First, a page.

UNISONActive is an unofficial blog produced by UNISON activists for UNISON activists. Bringing news, briefings and events from a progressive left perspective.

Sunday, 12 June 2011

On the Tideline by Merryn Williams

Slowly, he came round.
He knew this was the Intensive Care Unit, but he'd been dreaming
of sixty years back, walking Yarmouth sands with his father,

who'd told him about Newton,
the discovery of light, how the seven colours
blend into white at last, and of how he had said:

I seem to myself to have been like a boy playing
next to the sea, picking up some bright shell or pebble
while before me the mighty ocean lay unexplored.

Three doctors sat round his bed.
They introduced themselves as specialists, so he knew
this was crunch time. One said:

'Good afternoon, Mr Smith.
A scientist, aren't you? Yes, a distinguished scientist.
Four days we've been reducing your medication

so you can understand what's going on. It isn't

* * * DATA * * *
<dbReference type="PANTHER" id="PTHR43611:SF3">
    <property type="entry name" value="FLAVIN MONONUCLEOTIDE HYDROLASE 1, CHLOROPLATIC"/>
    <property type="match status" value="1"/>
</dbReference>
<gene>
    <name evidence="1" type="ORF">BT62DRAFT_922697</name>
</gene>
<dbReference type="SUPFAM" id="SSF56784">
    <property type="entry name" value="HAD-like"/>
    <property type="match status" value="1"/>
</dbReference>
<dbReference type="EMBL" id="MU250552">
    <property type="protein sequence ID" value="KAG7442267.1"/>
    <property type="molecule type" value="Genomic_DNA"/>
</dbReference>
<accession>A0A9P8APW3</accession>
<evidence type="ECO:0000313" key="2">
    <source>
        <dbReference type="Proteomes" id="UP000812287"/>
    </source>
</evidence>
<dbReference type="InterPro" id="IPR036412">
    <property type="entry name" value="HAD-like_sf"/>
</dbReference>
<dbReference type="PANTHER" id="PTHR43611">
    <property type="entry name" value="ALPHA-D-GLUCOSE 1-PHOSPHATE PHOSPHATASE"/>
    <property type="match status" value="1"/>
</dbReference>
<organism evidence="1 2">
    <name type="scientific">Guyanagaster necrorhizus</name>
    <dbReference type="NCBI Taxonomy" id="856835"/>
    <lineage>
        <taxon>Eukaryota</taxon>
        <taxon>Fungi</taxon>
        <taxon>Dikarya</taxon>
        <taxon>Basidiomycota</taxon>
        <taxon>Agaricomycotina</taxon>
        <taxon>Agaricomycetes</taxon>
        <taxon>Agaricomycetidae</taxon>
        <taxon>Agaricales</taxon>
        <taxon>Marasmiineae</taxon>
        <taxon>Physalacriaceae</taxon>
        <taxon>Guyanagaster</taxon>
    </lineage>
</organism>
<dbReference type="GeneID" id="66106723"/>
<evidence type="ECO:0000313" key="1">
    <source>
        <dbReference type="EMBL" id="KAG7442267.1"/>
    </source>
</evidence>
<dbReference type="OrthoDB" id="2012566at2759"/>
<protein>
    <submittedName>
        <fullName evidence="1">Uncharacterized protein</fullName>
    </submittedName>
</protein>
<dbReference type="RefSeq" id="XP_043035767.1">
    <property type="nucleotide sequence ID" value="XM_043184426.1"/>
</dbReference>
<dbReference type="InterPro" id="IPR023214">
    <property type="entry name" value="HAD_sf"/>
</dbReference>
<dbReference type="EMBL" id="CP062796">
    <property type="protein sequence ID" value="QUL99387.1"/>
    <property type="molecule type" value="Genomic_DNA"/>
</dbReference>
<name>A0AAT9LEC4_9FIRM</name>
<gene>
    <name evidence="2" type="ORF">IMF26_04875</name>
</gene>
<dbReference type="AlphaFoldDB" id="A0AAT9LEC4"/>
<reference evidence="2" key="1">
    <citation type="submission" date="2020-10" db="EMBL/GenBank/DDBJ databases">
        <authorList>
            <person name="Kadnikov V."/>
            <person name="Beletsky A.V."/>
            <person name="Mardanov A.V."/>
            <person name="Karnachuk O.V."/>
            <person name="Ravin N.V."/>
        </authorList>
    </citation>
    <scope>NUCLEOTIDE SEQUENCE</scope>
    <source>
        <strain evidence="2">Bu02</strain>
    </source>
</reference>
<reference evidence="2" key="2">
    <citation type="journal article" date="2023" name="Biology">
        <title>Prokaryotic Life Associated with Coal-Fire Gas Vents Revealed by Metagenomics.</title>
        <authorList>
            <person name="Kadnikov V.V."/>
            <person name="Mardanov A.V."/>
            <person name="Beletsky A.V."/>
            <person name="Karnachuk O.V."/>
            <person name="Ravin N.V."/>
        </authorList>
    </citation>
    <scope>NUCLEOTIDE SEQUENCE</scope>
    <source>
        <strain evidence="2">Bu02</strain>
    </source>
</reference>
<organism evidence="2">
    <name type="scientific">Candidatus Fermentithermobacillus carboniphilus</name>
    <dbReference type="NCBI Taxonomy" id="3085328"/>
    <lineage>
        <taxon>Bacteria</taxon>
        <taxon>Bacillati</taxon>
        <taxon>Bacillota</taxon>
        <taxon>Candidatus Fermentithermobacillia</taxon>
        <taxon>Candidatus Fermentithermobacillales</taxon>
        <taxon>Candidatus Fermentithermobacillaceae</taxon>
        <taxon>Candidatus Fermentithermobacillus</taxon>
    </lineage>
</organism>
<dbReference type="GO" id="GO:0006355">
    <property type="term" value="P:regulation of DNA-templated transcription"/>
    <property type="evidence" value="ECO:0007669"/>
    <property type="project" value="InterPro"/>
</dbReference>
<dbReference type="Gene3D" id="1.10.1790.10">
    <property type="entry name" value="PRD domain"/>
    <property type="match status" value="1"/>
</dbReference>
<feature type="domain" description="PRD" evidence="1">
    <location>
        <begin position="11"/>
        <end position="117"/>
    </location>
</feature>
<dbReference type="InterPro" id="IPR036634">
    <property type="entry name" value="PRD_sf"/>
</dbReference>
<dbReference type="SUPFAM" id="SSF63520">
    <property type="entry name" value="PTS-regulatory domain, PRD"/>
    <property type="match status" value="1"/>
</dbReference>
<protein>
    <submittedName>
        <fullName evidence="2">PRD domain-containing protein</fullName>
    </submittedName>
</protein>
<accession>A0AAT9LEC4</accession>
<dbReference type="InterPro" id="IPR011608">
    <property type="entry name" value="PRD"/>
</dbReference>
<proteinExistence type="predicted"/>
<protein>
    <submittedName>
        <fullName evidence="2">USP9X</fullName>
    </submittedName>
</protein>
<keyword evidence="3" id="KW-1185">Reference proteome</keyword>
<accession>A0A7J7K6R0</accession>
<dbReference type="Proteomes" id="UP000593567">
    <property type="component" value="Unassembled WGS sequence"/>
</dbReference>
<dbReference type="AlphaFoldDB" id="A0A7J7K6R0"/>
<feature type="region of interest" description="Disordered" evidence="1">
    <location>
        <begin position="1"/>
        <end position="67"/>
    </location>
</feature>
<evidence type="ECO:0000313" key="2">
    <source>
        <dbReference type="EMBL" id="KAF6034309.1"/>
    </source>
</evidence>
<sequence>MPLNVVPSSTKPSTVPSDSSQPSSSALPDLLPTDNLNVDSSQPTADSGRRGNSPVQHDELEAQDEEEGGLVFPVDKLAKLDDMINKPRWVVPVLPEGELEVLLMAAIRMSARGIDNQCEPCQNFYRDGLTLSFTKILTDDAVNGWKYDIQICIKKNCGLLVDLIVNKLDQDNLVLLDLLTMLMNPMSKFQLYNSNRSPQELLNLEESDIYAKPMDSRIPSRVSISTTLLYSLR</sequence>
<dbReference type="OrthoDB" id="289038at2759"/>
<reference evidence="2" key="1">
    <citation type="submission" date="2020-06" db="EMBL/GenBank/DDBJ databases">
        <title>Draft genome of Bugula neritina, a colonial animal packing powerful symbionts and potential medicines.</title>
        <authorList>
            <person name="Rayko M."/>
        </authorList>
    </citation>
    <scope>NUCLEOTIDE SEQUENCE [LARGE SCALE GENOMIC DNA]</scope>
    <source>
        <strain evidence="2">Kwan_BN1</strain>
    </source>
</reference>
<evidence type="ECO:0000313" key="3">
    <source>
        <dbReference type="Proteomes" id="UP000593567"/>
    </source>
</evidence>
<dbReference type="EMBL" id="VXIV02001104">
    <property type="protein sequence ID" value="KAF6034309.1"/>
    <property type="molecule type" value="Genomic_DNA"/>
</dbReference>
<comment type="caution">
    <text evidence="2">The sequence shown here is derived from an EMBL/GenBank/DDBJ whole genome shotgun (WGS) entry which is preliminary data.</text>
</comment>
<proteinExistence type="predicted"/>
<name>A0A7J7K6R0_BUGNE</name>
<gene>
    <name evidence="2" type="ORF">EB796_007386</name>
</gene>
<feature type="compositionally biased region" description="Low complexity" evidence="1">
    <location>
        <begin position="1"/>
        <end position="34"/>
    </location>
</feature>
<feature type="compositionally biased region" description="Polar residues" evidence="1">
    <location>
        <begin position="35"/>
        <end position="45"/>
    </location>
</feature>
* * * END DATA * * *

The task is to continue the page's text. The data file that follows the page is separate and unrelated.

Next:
good news, unfortunately. If we end the treatment
now, you will die. If we continue, you will

still die, some weeks or months from now. It would mean
kidney machines, exhaustion, a long struggle
and no good outcome. What do you wish us to do?'

Next to the German Ocean, his father had told him
the shells he liked to pick up were the hard casing
of creatures that lived in the sand or rocks, whose bodies

were washed out by the sea when they died. 'There is no God' -
he thought - 'but I can cope with that'. How the old man,
a parson, had grieved when he had made the decision

to follow truth step after logical step! He said:
'I prefer to die now, when I'm in control. Please take
that oxygen mask; it will not be needed'. The February light dribbled away.

The grandchildren came in,
in tears, prepared to argue. The girl, in particular, looked
like him. He thought, I'll walk into the darkness

open-eyed; the colours will not be lost, the atoms
regroup themselves. 'I am leaving', he said, and turned
to the ocean.